Dallas' Ultimate Holiday Dining Guide
By Farah Fleurima
December 13, 2013
It’s the holiday season, and that means it’s time to loosen your belt for fanciful feasting. Some of Dallas’ top restaurants are planning some delightful dining, so if you’ll be in town and don’t feel like lifting a finger in the kitchen, mosey on over to any one of these establishments for a meal (or part of a meal) worth writing (and possibly avoiding) home for.
Seated Holiday Dinners
Spoon Bar & Kitchen
Once again, Top Chef alum John Tesar will offer a Feast of the Seven Fishes tasting menu at his Park Cities seafood mecca on Christmas Eve. The traditional Italian holiday meal will feature seven courses of fresh ocean treasures for $125 per person; wine pairings can be added on for $75. Call 214-368-8220 to reserve a spot.
Hotel St. Germain
On December 14, the Uptown hotel-restaurant will host an elegant four-course meal with French wine pairings, amid the festive finery the renovated mansion will no doubt be dolled in. You’ll want to dress in your finest for this one.
Indulge in a cream of leek and crab soup, and a choice of entrees including roast turkey, prime rib and seared cobia. The $65 dinner includes complimentary valet service.
Few chefs can add the panache and whimsical touch to a holiday meal like celeb chef Dean Fearing. From lobster bisque with bourbon eggnog cream (!!!) to a lacquered Peking duck with brioche stuffing, you can expect to be impressed. Fearing’s will offer lunch and dinner seatings at $100 each - totally worth asking Santa for.
Rosewood Mansion on Turtle Creek
Chef Bruno Davaillon is regaling gastronomes with both Christmas Eve and Christmas Night dinners. Expect traditional dishes with modern twists, like braised veal cheeks over grits and arctic char with black lentils.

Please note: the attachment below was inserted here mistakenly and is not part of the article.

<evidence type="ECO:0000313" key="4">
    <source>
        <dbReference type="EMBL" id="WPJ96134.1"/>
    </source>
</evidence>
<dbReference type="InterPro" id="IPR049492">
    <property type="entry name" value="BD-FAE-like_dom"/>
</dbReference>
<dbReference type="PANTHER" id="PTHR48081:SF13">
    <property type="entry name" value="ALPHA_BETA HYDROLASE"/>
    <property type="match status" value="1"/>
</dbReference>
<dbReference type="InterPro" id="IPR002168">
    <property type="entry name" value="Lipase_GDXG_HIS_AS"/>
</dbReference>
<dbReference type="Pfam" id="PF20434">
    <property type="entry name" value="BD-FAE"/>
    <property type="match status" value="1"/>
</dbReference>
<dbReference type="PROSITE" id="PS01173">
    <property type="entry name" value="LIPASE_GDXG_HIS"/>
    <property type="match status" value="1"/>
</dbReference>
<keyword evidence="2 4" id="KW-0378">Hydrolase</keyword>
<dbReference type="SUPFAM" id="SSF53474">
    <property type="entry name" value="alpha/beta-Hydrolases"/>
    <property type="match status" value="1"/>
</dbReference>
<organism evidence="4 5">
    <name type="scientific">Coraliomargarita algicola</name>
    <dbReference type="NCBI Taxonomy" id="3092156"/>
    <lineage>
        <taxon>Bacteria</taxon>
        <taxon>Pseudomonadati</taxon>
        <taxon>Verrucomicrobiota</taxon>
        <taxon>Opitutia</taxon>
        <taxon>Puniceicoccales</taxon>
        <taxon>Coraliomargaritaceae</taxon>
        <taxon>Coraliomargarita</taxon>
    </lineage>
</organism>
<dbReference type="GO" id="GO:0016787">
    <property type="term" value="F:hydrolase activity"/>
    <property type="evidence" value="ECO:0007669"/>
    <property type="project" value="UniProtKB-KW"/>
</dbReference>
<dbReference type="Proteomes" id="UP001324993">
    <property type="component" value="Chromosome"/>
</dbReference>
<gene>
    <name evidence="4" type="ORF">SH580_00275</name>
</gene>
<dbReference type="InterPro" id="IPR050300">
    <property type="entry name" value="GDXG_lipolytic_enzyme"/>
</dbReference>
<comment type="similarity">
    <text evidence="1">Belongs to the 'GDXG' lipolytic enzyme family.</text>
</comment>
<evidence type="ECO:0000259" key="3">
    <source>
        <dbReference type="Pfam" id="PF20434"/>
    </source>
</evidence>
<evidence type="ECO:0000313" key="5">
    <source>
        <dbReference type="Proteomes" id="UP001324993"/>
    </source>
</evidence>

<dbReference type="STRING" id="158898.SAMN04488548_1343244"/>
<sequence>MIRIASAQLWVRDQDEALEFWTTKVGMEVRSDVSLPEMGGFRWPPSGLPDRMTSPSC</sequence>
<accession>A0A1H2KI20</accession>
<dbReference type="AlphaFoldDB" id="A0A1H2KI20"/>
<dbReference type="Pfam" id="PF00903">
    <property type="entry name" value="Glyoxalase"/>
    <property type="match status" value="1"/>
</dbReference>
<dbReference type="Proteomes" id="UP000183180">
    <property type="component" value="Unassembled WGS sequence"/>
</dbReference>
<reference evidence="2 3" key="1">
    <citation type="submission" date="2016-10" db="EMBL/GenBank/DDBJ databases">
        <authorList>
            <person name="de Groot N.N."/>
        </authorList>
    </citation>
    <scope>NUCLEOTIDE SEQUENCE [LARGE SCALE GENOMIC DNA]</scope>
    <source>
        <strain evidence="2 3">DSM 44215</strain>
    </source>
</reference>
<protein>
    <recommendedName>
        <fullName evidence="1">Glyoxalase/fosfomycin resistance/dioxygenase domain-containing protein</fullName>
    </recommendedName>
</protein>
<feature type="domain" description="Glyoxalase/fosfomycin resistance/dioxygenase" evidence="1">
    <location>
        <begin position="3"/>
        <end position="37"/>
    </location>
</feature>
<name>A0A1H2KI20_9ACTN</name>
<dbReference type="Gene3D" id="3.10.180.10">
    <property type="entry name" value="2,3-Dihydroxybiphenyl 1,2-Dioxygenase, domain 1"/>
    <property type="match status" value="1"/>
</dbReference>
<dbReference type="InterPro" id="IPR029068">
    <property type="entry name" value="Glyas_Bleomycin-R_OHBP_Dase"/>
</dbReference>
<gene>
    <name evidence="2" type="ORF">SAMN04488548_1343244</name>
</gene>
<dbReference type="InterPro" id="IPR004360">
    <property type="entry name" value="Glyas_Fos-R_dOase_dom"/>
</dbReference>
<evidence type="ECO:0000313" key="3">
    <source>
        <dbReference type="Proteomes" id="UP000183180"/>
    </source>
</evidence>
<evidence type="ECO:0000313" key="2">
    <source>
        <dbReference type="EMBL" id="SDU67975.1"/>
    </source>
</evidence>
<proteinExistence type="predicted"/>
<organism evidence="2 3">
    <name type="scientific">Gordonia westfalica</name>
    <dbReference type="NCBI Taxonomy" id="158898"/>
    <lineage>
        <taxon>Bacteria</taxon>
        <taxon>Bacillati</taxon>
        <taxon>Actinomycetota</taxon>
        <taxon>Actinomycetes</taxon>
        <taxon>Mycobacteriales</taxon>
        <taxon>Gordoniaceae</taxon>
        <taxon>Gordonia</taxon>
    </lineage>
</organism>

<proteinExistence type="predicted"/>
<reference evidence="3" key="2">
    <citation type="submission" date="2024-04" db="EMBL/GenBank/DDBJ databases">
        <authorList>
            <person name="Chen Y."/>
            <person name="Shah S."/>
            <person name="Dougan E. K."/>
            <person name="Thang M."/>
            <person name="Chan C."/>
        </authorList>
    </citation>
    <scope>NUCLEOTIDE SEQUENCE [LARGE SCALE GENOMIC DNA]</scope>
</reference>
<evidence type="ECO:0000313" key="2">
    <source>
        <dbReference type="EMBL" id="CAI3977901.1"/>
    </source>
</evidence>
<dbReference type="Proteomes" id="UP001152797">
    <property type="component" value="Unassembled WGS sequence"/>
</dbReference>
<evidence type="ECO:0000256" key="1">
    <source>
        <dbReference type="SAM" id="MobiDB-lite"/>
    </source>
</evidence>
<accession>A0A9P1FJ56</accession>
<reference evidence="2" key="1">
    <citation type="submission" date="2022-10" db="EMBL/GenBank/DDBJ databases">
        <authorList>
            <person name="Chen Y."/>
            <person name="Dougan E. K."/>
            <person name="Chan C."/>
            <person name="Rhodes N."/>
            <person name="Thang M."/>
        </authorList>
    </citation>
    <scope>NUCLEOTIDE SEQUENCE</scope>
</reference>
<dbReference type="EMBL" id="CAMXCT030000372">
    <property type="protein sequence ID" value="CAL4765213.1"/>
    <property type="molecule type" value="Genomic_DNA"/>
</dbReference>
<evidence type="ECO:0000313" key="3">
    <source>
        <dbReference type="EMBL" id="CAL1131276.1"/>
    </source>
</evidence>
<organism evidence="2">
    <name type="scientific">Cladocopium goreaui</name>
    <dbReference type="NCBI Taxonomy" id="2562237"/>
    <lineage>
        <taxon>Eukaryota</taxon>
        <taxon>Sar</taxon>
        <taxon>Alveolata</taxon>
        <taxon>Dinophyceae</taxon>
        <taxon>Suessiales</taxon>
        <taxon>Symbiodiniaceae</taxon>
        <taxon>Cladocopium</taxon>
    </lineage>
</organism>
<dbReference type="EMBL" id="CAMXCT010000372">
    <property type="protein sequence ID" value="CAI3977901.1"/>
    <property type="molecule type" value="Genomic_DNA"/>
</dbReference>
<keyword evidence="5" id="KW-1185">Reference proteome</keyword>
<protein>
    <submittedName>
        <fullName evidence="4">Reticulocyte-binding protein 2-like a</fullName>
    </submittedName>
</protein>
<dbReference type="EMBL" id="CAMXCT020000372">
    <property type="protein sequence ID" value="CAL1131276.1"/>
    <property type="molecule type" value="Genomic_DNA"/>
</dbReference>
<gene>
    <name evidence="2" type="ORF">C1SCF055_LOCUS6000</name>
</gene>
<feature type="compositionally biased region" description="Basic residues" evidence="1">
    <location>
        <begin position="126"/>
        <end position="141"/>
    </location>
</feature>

On Christmas Eve, Hotel Palomar’s New American eatery will serve a special $50 menu with first courses like shrimp and lobster chowder and Harvest Salad to mains like roasted strip loin and pan-seared striped bass. If you really want to get in the spirit, pick the yule log for dessert.
Hotel Zaza’s restaurant features an à la carte Christmas Day menu featuring specials like achiote-marinated Christmas duck, Christmas Day Salad and Christmas Ambrosia.
The restaurant tucked into the Warwick Melrose Hotel is featuring a three-course dinner for $45, and from Eggnog Shooter to pumpkin crème brulee, it sounds like a seasonal feast for the senses.
This brunch is an embarrassment of riches, and rich food. Come hungry, because this buffet will sate your desire for cocktail shrimp, prime rib, made-to-order omelets, roasted chicken, desserts and everything between. The 11 AM to 2:30 PM meal costs $60 per person.
The Addison hotel will deck out their Crystal Ballroom with a veritable cornucopia of brunch favorites. If the carving and seafood stations don't sway you, let the chocolate fountain spilling forth near the Bailey's bread pudding do so. Call 972-386-6000 for reservations.
Enjoy a meal that can only be described as voluminous for $65 at the Fairmont Hotel’s restaurant, which includes a welcome glass of mimosa or bubbly.
Rosewood Mansion on Turtle Creek
Once you’re done opening gifts, gift yourself with a food coma. Thanks to Nutella-stuffed French toast and braised Wagyu short rib, it shouldn’t be too hard to slip into happy-stomach nirvana.
Christmas Food To-Go
Sissy’s Southern Kitchen & Bar
Owner and menu muse Lisa Garza is giving you a great gift to share or totally hoard for yourself. Housemade canned jellies and jams are available to go, for $5 (4 oz.) and $8 (8 oz.) in fruit flavors of the season as well as jalapeño. Spicy!
The Bishop Arts pie maker has its seasonal desserts ready for ordering. The cranberry-laden Merry Berry, the coconut-creamy Snowball and the chai-spiced Buttermilk Blitzen are $30 and can be ordered online.
The North Dallas sweets emporium has an entire menu of Christmas goodies sure to banish "bah humbugs." From chocolate peppermint macarons and cake balls to divinity and buche de Noel, this bakery has your dessert needs covered.